When calculating a histogram we do data binning, or group a number of more or less continuous values into a smaller number of "bins". But in bucket sort we set up buckets and assign a bucket to each value of some collection, according to its value. Although for a different purpose, the methods seem similar to me.

In statistics, what is the difference between bin/binning, and bucket/bucketing? For example, if I have a set of $N$ observations sampling $y = f(x_1, x_2, x_3)$, and I want to estimate how some statistic varies over my domain, one way is to put my $N$ observations in bins/buckets according to $(x_1, x_2, x_3, y)$ and calculate my statistic within each bin/bucket. An example could be the mean and standard deviation of temperature as a function of latitude, longitude, and altitude.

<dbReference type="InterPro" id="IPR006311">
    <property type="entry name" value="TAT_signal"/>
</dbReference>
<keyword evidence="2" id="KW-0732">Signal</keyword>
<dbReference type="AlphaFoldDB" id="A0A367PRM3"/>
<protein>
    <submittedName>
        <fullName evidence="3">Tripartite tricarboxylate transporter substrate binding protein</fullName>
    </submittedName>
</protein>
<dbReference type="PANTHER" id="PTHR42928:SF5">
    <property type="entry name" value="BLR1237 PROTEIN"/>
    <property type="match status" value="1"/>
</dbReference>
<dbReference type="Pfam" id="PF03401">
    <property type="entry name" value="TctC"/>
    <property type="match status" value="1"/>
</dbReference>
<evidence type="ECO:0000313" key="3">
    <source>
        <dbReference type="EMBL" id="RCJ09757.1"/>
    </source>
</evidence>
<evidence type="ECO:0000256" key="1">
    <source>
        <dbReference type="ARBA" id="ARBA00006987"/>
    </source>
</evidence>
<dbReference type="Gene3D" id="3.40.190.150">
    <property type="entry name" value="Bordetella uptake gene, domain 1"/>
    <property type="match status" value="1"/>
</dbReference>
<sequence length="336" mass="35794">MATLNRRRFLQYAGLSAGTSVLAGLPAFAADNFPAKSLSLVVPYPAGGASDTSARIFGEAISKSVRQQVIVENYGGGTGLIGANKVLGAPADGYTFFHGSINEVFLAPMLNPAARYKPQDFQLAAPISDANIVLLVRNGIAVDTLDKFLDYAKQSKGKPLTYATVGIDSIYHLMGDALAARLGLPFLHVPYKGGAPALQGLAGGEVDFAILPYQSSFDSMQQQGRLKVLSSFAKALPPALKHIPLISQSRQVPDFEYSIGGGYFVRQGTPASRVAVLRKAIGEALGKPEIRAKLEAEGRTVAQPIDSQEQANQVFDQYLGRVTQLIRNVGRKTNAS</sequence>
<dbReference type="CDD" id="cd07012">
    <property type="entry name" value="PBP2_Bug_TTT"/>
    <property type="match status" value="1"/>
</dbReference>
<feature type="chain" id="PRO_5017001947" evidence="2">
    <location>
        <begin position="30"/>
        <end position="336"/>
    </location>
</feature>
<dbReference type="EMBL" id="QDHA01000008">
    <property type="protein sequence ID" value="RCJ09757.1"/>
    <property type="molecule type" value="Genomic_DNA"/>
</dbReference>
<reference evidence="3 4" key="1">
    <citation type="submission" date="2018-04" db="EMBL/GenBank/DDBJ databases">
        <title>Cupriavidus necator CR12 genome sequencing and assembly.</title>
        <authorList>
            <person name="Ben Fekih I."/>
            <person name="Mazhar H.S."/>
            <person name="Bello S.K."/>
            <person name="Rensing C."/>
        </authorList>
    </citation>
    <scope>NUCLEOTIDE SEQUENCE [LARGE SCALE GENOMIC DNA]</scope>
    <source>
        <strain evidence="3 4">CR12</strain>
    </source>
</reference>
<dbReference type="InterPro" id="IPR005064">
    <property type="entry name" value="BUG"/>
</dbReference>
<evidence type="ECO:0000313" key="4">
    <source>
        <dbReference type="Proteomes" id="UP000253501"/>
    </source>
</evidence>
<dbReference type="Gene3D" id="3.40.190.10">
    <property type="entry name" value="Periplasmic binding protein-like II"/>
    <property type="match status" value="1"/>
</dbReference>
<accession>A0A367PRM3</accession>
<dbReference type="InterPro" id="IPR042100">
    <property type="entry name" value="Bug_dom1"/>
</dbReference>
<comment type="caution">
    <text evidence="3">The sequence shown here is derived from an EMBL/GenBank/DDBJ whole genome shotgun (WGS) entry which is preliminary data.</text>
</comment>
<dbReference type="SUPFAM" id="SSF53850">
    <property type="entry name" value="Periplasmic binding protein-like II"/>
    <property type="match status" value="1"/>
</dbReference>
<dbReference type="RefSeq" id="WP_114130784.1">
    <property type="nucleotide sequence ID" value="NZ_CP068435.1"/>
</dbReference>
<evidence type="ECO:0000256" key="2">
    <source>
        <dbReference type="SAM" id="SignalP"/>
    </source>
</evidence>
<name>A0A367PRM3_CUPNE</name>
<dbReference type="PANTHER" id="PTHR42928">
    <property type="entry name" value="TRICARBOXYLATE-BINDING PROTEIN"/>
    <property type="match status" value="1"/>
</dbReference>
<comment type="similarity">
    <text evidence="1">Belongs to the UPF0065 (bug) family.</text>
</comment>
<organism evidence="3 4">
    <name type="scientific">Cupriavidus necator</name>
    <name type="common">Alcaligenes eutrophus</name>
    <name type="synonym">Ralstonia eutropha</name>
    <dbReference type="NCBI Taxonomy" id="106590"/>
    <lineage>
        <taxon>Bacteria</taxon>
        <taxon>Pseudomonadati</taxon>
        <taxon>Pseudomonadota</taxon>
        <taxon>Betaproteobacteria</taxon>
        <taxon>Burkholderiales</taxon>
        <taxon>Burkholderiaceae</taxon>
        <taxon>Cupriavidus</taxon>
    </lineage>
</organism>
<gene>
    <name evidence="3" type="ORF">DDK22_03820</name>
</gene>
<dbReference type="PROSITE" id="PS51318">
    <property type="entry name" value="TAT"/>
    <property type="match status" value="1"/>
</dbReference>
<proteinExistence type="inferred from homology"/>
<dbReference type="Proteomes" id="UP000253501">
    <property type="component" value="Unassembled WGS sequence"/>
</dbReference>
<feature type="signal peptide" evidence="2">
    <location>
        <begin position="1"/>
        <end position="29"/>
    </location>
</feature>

In this example, is there a standard term for those entities I divide my data in? Are those more correctly called bins, or buckets? Or does it really not matter?


1 Answer 1


A very good question, and a question that I myself had because I have heard these called buckets, groups, groupings, categories, categorical variables, discrete variables, and bins as I have changed disciplines. In general, use the language that the end-users of your analysis are most comfortable using - in a sense, speak their language (or force them to use yours! ha). There is no wrong answer here, other than a countless number of statisticians that would say that you shouldn't be grouping your variables into bins/buckets without a very good reason (or ever!) as you are spending degrees of freedom, making arbitrary cutoffs to create your buckets/bins, and losing information that was provided by your once valuable, continuous variables.


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